*Accidents/Doctors & Lawyers*
Morning, steamboating colleagues,
Right, Jim, RE: "50 lawyers on the scene today." Also back then no OSHA regulations, major union involvement, insurance underwriters lurking, poking around for this n' that. I'm foggy on the date of the above elevator accident but wonder if the elevator was operated with an electric drive motor or steam? Many early elevators were steam operated. Yet, doesn't sound much different from present day elevator malfunctions (granted, few) or escalators in shopping centers, air terminals going crazy with riders piling up on the bottom floor. Medical skills then usually based on homeopathic or holistic approaches. 'Time' was one factor in natural healing if, indeed, it happened. Convalescence, if at all, could take months to years with most acute cases ending in disability.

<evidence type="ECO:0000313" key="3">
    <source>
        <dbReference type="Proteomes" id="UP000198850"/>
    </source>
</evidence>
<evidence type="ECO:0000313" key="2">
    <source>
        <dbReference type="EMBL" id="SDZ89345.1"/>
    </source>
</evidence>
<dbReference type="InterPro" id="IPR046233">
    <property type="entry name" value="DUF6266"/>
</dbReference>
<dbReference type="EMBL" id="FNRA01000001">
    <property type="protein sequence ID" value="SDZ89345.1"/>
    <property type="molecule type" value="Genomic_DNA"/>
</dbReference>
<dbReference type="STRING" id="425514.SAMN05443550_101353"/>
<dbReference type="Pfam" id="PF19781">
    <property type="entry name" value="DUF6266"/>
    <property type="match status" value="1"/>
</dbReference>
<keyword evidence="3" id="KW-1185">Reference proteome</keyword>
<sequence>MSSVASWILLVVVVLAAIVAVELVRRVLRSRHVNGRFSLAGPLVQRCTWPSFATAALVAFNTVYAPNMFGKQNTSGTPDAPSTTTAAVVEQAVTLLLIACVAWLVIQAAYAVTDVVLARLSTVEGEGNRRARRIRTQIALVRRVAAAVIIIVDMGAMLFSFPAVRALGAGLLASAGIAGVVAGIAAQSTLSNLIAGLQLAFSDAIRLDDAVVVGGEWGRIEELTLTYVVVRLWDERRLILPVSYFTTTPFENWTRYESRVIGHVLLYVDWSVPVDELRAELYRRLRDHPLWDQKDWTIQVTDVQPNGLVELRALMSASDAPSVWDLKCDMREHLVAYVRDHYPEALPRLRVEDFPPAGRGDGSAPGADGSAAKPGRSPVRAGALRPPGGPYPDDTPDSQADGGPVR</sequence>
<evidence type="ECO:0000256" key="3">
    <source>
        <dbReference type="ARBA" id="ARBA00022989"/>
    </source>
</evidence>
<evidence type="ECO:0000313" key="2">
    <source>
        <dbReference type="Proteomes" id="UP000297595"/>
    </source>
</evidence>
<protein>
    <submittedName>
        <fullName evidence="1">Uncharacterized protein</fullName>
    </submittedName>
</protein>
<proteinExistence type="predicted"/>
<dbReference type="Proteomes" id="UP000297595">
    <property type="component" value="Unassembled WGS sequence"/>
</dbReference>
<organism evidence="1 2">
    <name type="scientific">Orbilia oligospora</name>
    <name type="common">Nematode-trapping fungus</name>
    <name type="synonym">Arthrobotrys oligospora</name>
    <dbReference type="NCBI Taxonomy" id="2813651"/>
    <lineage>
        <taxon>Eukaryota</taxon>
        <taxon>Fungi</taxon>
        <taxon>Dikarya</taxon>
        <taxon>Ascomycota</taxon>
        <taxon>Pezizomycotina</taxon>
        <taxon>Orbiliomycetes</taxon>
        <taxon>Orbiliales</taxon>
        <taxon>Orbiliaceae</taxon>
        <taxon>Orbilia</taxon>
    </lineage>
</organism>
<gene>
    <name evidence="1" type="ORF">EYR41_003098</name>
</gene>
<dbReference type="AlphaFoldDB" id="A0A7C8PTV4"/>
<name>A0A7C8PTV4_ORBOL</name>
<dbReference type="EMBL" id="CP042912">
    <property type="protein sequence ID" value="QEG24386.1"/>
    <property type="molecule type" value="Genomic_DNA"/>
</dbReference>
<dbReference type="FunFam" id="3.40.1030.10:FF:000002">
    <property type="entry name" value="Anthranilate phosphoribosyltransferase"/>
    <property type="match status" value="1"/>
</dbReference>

I read/heard that the Howard Yards were perhaps a bit more socially aware and supportive of their yard workers when injured or ill with personal visits, baskets of food and home needs. I wonder if any records show any continuing salary for those off extended periods of time? Shipyard work was dangerous then and even now. Other old records mention workers suffering falls, acute trauma, burns, blood poisoning from wood/metal, exposure to weather etc., no antibiotics or advanced pain killers. Daily, weekly, monthly wages for working men and women then dreadfully low. The 'good old days' we say? No way. Keep these stories coming!

Summer: From the northern shores of mighty Lake Michigan.